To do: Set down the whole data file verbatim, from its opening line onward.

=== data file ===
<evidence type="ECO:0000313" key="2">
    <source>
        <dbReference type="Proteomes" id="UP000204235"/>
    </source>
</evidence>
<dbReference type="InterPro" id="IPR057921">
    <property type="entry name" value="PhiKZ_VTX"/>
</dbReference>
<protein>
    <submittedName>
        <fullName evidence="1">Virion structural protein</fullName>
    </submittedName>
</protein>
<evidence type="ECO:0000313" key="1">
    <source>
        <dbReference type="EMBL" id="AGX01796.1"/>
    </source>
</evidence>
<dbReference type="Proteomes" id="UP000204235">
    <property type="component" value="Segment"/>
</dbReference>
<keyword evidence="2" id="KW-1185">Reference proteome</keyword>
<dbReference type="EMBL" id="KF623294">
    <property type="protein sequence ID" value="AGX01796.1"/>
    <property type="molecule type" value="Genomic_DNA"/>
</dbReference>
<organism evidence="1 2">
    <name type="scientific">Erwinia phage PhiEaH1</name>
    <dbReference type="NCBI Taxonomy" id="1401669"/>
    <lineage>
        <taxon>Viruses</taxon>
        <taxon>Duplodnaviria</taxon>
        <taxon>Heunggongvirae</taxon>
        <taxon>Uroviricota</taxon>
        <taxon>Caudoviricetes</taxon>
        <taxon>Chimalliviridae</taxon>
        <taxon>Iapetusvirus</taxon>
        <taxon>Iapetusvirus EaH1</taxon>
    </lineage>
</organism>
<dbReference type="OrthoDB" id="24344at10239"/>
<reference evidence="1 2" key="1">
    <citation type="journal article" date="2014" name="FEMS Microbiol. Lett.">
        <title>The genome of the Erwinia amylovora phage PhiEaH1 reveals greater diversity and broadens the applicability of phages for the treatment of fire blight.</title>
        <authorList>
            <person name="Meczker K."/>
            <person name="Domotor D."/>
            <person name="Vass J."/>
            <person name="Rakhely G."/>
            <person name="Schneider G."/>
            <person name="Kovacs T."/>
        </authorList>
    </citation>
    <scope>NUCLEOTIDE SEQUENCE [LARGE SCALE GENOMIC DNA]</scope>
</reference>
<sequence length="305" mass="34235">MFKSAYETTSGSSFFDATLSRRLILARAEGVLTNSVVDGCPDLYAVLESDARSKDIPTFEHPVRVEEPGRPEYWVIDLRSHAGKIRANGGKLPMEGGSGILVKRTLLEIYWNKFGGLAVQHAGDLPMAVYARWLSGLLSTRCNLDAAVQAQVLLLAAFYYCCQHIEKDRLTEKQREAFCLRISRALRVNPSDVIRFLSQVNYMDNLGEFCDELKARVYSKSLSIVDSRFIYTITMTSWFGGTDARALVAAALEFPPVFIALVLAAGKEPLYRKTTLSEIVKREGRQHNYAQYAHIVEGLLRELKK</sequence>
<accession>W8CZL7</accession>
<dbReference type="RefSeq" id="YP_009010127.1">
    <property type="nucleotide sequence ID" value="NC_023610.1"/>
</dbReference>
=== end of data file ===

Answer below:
<evidence type="ECO:0000313" key="2">
    <source>
        <dbReference type="Proteomes" id="UP000204235"/>
    </source>
</evidence>
<dbReference type="InterPro" id="IPR057921">
    <property type="entry name" value="PhiKZ_VTX"/>
</dbReference>
<protein>
    <submittedName>
        <fullName evidence="1">Virion structural protein</fullName>
    </submittedName>
</protein>
<evidence type="ECO:0000313" key="1">
    <source>
        <dbReference type="EMBL" id="AGX01796.1"/>
    </source>
</evidence>
<dbReference type="Proteomes" id="UP000204235">
    <property type="component" value="Segment"/>
</dbReference>
<keyword evidence="2" id="KW-1185">Reference proteome</keyword>
<dbReference type="EMBL" id="KF623294">
    <property type="protein sequence ID" value="AGX01796.1"/>
    <property type="molecule type" value="Genomic_DNA"/>
</dbReference>
<organism evidence="1 2">
    <name type="scientific">Erwinia phage PhiEaH1</name>
    <dbReference type="NCBI Taxonomy" id="1401669"/>
    <lineage>
        <taxon>Viruses</taxon>
        <taxon>Duplodnaviria</taxon>
        <taxon>Heunggongvirae</taxon>
        <taxon>Uroviricota</taxon>
        <taxon>Caudoviricetes</taxon>
        <taxon>Chimalliviridae</taxon>
        <taxon>Iapetusvirus</taxon>
        <taxon>Iapetusvirus EaH1</taxon>
    </lineage>
</organism>
<dbReference type="OrthoDB" id="24344at10239"/>
<reference evidence="1 2" key="1">
    <citation type="journal article" date="2014" name="FEMS Microbiol. Lett.">
        <title>The genome of the Erwinia amylovora phage PhiEaH1 reveals greater diversity and broadens the applicability of phages for the treatment of fire blight.</title>
        <authorList>
            <person name="Meczker K."/>
            <person name="Domotor D."/>
            <person name="Vass J."/>
            <person name="Rakhely G."/>
            <person name="Schneider G."/>
            <person name="Kovacs T."/>
        </authorList>
    </citation>
    <scope>NUCLEOTIDE SEQUENCE [LARGE SCALE GENOMIC DNA]</scope>
</reference>
<sequence length="305" mass="34235">MFKSAYETTSGSSFFDATLSRRLILARAEGVLTNSVVDGCPDLYAVLESDARSKDIPTFEHPVRVEEPGRPEYWVIDLRSHAGKIRANGGKLPMEGGSGILVKRTLLEIYWNKFGGLAVQHAGDLPMAVYARWLSGLLSTRCNLDAAVQAQVLLLAAFYYCCQHIEKDRLTEKQREAFCLRISRALRVNPSDVIRFLSQVNYMDNLGEFCDELKARVYSKSLSIVDSRFIYTITMTSWFGGTDARALVAAALEFPPVFIALVLAAGKEPLYRKTTLSEIVKREGRQHNYAQYAHIVEGLLRELKK</sequence>
<accession>W8CZL7</accession>
<dbReference type="RefSeq" id="YP_009010127.1">
    <property type="nucleotide sequence ID" value="NC_023610.1"/>
</dbReference>